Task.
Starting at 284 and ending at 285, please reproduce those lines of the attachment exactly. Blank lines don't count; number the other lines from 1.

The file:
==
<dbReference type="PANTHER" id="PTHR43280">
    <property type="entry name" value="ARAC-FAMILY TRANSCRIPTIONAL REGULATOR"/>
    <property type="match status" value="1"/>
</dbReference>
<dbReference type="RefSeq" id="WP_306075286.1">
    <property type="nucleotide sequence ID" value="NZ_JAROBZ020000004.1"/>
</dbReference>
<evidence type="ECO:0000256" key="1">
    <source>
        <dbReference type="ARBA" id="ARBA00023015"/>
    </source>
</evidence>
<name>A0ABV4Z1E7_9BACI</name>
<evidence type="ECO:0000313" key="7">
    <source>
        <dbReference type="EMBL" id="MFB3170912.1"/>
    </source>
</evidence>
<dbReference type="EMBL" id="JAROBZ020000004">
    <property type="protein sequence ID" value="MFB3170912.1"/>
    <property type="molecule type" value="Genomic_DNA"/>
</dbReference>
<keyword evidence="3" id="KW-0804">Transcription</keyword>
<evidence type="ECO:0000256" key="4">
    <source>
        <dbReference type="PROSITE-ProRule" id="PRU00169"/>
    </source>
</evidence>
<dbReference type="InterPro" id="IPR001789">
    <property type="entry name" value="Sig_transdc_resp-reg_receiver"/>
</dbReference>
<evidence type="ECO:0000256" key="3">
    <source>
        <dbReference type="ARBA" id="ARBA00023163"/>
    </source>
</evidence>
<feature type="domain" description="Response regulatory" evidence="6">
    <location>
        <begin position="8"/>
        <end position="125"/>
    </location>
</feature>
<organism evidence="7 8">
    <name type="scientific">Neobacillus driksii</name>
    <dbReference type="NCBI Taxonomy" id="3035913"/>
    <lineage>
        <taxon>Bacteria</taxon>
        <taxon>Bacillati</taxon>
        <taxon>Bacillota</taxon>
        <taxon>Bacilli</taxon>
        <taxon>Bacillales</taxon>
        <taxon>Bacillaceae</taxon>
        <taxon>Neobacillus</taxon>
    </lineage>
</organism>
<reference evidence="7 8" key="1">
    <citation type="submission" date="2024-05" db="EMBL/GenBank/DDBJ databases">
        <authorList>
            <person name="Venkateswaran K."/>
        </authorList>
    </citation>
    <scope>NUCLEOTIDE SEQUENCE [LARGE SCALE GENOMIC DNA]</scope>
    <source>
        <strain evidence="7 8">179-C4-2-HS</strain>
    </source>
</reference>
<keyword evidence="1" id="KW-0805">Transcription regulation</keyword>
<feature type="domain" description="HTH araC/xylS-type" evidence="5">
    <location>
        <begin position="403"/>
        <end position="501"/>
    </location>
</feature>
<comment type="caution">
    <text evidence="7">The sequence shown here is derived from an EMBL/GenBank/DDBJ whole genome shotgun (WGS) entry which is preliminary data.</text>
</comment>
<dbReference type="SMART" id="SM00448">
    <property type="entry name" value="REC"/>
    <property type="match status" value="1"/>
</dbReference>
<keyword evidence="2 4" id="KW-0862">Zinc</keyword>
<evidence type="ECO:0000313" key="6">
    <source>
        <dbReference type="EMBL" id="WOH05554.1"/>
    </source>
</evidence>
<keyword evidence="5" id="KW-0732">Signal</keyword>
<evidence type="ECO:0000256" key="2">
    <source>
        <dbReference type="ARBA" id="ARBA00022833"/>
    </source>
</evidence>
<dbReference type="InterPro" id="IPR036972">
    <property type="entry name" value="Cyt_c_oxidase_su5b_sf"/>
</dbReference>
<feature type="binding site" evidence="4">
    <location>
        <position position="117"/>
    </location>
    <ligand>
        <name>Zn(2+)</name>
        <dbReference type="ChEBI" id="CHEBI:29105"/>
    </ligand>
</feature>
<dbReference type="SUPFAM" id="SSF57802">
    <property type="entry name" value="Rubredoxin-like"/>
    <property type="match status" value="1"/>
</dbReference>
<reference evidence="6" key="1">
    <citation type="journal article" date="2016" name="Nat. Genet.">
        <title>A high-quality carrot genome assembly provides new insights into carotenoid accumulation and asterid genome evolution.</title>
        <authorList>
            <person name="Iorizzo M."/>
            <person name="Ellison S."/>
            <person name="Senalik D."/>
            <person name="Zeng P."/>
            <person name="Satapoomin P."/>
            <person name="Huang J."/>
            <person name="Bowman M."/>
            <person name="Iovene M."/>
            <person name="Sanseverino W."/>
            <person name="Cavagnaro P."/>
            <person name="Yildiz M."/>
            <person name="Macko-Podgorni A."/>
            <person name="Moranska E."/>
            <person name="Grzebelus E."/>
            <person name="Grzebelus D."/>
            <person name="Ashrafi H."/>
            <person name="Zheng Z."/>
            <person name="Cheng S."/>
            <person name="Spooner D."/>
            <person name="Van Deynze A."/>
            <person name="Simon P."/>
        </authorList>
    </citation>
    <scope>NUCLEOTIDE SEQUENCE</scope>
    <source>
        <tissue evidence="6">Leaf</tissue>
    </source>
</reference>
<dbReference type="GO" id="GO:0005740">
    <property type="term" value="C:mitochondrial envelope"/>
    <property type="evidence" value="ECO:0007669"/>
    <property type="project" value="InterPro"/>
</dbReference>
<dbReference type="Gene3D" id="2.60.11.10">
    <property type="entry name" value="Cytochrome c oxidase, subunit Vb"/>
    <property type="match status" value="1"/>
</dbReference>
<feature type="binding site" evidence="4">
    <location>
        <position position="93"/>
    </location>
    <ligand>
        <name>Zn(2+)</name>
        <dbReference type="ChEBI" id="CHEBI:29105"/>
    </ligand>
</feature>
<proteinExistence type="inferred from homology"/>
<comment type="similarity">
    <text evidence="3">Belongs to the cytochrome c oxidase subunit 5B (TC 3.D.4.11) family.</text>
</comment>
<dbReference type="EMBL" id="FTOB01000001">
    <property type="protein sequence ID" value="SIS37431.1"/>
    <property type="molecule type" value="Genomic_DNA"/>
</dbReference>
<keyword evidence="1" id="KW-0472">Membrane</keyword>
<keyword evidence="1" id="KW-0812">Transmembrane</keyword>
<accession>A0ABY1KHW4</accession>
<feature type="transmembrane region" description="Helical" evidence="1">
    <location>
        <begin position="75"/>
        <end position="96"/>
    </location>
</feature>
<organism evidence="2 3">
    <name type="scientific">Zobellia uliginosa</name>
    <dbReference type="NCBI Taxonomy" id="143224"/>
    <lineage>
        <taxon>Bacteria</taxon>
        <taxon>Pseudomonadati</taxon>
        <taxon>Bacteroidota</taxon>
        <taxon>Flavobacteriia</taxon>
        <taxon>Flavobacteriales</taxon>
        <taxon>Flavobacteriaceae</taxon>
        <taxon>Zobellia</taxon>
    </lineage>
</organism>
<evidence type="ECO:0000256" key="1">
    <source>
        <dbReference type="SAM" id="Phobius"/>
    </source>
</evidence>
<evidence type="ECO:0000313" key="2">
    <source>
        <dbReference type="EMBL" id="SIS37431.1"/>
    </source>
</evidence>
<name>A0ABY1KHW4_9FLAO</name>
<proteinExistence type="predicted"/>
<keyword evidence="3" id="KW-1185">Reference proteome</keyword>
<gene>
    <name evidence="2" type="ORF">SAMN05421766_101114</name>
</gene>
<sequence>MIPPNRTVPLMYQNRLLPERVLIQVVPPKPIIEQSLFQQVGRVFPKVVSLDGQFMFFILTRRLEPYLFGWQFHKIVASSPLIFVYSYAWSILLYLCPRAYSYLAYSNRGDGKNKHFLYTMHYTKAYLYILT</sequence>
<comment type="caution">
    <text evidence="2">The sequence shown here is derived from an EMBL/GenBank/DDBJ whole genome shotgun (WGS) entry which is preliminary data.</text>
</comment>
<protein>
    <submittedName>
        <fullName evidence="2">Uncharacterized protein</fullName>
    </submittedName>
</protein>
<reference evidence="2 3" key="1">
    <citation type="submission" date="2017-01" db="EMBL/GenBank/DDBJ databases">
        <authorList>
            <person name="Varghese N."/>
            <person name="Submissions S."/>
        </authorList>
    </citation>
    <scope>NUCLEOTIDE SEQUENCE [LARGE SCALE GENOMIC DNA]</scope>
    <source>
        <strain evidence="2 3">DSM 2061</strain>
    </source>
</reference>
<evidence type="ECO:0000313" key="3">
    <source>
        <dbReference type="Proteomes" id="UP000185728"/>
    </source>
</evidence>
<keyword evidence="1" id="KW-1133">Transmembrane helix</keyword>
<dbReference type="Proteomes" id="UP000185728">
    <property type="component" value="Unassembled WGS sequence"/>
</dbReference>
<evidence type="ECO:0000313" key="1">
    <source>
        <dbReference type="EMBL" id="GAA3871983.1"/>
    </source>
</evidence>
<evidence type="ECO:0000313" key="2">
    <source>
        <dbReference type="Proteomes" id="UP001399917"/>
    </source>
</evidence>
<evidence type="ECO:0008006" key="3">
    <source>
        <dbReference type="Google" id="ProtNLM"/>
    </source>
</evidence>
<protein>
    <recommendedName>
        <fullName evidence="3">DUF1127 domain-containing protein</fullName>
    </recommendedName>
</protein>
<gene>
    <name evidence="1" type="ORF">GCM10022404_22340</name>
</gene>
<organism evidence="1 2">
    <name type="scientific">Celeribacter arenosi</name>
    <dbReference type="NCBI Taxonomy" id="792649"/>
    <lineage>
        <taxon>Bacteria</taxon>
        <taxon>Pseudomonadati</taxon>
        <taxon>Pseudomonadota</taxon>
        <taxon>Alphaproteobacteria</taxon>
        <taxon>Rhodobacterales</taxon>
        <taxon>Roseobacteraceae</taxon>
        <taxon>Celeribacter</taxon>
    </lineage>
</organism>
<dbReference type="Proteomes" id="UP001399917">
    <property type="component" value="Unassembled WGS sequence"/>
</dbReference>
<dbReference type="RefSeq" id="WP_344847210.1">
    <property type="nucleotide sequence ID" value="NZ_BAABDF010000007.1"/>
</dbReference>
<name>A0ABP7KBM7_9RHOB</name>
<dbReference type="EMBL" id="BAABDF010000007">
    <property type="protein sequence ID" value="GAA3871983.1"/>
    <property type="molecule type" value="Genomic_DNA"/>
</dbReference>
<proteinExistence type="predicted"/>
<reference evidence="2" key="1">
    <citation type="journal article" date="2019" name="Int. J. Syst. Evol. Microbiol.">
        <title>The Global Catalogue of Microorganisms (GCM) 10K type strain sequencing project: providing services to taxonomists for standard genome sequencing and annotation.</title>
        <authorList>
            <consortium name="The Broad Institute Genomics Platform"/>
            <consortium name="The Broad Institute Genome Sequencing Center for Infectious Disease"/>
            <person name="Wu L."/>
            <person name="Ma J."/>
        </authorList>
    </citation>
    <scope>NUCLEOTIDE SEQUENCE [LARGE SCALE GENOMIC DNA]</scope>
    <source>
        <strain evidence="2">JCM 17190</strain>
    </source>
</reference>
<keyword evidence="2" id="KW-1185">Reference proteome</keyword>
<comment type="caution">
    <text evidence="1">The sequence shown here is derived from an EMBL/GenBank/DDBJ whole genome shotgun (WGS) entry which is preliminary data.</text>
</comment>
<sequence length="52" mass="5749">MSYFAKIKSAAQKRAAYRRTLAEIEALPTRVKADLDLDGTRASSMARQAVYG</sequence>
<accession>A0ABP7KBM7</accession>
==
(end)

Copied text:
    <citation type="journal article" date="2019" name="Int. J. Syst. Evol. Microbiol.">
        <title>The Global Catalogue of Microorganisms (GCM) 10K type strain sequencing project: providing services to taxonomists for standard genome sequencing and annotation.</title>